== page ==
5 Things You Probably Didn't Know About Amazon

On July 16, 1995, Amazon opened for business as an online bookseller. Amazon eventually morphed into an e-commerce colossus, selling everything from groceries to furniture to live ladybugs, and helping to revolutionize the way people shop. Here are 5 things fascinating you didn't know about Amazon...

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The Company Started Out Selling Books When Jeff Bezos first started the company in 1995, it was just a bookstore run out of his home garage. Within just one month, Amazon had shipped books to all 50 US states and to 45 countries.  In 1998, Amazon extended beyond books and began selling CDs and DVDs. In 1999, they added toys and games. In 2000, health and beauty products were added to the marketplace, as well as a service allowing individual sellers and outside merchants to sell their products to Amazon customers.

They Named A Building After Their First Customer Not many people spend $27.95 and get a building named after them.  But John Wainwright is one of those people. The first book Amazon.com ever sold was Douglas Hofstadter's "Fluid Concepts and Creative Analogies: Computer Models of the Fundamental Mechanisms of Thought", ordered by a computed scientist named John Wainwright. You will find a building on Amazon’s corporate campus called the Wainwright Building, named after its very first customer. 

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They Were Thrifty In the early days Jeff Bezos and his team needed desks. But the thrifty CEO realized that doors were cheaper than buying desks, so he decided to buy doors and just put legs on them. Their legacy lives on today with thousands of Amazon employees using a modern version of the door desk today. The company also hands out a 'Door Desk Award' to employees who implement thrifty ideas.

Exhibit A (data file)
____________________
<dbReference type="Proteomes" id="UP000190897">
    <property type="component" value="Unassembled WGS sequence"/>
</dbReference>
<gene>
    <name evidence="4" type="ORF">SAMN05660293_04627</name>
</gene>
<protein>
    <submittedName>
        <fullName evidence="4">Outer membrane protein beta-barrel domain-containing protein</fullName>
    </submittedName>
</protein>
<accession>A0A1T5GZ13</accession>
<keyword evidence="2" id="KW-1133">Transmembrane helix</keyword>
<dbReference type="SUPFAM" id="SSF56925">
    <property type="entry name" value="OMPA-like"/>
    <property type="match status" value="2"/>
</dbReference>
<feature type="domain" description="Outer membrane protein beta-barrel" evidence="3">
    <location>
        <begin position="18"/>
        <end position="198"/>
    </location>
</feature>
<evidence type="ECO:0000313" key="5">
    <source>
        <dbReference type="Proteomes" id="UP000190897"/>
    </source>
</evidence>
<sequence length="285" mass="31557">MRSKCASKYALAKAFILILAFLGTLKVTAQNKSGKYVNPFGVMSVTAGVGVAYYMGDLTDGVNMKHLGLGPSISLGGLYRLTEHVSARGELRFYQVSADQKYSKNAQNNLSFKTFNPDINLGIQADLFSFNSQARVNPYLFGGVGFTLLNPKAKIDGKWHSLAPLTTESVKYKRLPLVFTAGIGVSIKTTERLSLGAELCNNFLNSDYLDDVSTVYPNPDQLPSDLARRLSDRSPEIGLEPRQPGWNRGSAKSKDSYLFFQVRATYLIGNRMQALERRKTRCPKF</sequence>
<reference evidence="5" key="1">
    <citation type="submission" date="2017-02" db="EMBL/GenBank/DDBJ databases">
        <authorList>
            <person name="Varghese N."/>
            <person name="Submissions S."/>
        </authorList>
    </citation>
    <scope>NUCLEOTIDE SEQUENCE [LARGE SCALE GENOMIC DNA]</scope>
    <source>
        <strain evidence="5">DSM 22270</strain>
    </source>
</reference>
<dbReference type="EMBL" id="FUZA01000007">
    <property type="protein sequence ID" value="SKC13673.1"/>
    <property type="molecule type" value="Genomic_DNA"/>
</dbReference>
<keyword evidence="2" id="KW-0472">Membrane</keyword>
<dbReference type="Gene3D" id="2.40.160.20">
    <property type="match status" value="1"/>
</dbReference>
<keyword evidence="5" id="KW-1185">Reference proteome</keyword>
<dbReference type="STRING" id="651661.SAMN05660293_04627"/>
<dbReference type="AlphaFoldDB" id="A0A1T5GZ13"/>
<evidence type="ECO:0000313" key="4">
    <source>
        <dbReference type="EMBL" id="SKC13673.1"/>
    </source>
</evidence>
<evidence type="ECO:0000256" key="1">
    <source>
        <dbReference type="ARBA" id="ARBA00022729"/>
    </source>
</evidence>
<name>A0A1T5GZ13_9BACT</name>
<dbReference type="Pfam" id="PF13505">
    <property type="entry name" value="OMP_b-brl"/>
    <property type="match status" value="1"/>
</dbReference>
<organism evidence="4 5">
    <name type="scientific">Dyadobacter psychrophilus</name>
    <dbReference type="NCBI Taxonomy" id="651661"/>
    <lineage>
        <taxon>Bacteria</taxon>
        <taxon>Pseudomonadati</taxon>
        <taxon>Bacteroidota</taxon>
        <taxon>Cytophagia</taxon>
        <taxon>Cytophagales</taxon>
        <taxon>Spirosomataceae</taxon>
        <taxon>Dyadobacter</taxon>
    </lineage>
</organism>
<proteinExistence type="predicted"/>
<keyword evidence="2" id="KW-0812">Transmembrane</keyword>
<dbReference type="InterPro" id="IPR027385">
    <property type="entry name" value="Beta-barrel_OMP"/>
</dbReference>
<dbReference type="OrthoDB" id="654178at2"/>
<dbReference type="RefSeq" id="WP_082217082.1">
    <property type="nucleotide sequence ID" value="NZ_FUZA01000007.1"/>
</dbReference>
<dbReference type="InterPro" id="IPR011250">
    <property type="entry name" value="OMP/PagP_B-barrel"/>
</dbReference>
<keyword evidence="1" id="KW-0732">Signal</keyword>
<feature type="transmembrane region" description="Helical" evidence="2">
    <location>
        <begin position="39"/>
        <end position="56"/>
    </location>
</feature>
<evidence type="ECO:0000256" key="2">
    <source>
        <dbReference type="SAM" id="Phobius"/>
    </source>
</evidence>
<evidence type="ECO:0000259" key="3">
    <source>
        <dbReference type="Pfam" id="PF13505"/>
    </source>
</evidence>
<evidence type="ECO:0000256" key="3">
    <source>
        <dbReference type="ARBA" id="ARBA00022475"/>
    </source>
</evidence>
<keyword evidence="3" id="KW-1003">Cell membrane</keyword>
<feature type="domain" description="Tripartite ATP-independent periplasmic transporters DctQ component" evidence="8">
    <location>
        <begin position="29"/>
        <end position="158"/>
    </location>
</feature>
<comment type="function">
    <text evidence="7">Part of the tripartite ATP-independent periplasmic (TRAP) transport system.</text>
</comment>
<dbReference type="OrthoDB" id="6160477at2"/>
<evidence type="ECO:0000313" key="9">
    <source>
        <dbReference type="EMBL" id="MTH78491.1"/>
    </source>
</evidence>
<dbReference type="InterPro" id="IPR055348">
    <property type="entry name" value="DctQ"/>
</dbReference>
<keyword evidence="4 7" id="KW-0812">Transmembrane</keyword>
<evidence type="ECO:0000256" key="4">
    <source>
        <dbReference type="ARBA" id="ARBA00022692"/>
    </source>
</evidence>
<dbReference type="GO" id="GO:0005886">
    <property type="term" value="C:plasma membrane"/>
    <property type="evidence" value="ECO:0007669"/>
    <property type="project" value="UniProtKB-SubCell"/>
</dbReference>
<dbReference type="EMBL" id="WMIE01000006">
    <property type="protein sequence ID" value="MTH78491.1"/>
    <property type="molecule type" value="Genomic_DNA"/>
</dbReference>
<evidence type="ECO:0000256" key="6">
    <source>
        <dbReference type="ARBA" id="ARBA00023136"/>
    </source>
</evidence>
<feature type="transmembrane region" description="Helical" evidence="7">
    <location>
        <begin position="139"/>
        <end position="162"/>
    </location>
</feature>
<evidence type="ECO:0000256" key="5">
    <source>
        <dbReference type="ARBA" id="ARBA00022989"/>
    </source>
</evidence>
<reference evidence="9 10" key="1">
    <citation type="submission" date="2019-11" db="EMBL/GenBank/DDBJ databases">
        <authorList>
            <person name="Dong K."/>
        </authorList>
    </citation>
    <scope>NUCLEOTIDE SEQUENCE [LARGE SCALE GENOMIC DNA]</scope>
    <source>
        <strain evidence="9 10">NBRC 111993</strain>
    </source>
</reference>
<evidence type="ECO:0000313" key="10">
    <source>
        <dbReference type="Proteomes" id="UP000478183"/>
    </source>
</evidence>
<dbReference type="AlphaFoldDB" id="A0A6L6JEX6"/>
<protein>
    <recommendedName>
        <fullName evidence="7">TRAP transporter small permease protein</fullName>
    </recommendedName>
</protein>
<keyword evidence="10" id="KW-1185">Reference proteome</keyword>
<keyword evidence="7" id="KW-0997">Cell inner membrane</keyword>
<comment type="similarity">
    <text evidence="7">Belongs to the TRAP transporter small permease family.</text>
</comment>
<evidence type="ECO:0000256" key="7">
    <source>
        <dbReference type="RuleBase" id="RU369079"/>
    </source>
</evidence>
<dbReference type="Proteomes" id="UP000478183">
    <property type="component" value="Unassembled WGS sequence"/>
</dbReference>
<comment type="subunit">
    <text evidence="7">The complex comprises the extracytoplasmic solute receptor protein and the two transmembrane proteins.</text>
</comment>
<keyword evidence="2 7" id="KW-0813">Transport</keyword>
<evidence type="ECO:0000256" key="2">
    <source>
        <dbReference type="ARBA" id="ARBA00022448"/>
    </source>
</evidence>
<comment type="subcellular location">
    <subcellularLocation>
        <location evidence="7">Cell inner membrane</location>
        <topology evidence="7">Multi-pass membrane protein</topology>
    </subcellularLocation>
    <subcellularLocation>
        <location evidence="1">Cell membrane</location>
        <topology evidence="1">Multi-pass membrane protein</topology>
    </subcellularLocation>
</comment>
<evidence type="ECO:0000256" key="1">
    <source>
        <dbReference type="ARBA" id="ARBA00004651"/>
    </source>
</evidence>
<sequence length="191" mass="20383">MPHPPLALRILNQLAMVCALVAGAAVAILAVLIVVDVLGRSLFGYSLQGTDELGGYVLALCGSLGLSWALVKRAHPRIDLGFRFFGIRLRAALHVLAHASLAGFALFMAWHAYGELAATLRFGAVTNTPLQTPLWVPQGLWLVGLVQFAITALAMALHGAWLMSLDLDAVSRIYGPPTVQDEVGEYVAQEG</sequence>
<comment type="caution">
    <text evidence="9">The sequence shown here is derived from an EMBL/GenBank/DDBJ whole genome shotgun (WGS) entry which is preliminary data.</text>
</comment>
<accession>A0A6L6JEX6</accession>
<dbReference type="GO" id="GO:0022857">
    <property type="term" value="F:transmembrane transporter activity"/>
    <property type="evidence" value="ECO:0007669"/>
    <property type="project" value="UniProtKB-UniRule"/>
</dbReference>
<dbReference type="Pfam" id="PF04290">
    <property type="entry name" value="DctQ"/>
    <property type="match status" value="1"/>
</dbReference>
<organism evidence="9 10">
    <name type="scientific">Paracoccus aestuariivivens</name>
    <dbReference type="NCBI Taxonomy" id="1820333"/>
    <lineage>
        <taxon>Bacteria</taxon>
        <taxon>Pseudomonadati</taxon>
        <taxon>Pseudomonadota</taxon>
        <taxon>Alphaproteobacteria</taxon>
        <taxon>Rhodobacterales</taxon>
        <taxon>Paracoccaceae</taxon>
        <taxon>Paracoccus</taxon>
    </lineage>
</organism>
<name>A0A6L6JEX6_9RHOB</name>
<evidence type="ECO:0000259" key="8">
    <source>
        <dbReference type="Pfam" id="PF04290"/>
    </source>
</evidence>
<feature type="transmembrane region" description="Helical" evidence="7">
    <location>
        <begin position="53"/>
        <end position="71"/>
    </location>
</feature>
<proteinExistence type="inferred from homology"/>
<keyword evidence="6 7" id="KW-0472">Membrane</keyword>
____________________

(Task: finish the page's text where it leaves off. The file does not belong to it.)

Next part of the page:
They Made Some Costly Mistakes Today Amazon is one of the most successful companies in the world. But at launch there were a few teething problems. In fact, the site wasn't actually finished which resulted in a huge programming error that allowed sneaky customers to trick Amazon into sending them money. By ordering a negative quantity of books Amazon would credit the money to their bank card.  

Amazon.com Was Almost Cadabra.com The company was originally called Cadabra, like the magic term "abracadabra." But Jeff Bezos' lawyer told him that the magic reference was too obscure, and when you say it out loud, "cadabra" could be mistaken for "cadaver." Eventually, they came up with the name Amazon, a reference to the river in South America. The idea was that their selection of books would be vast and wide, just like the world's largest river. They did have many other names in mind and still own one of the domains. If you type in Relentless.com in your browser, you will be redirected to Amazon.com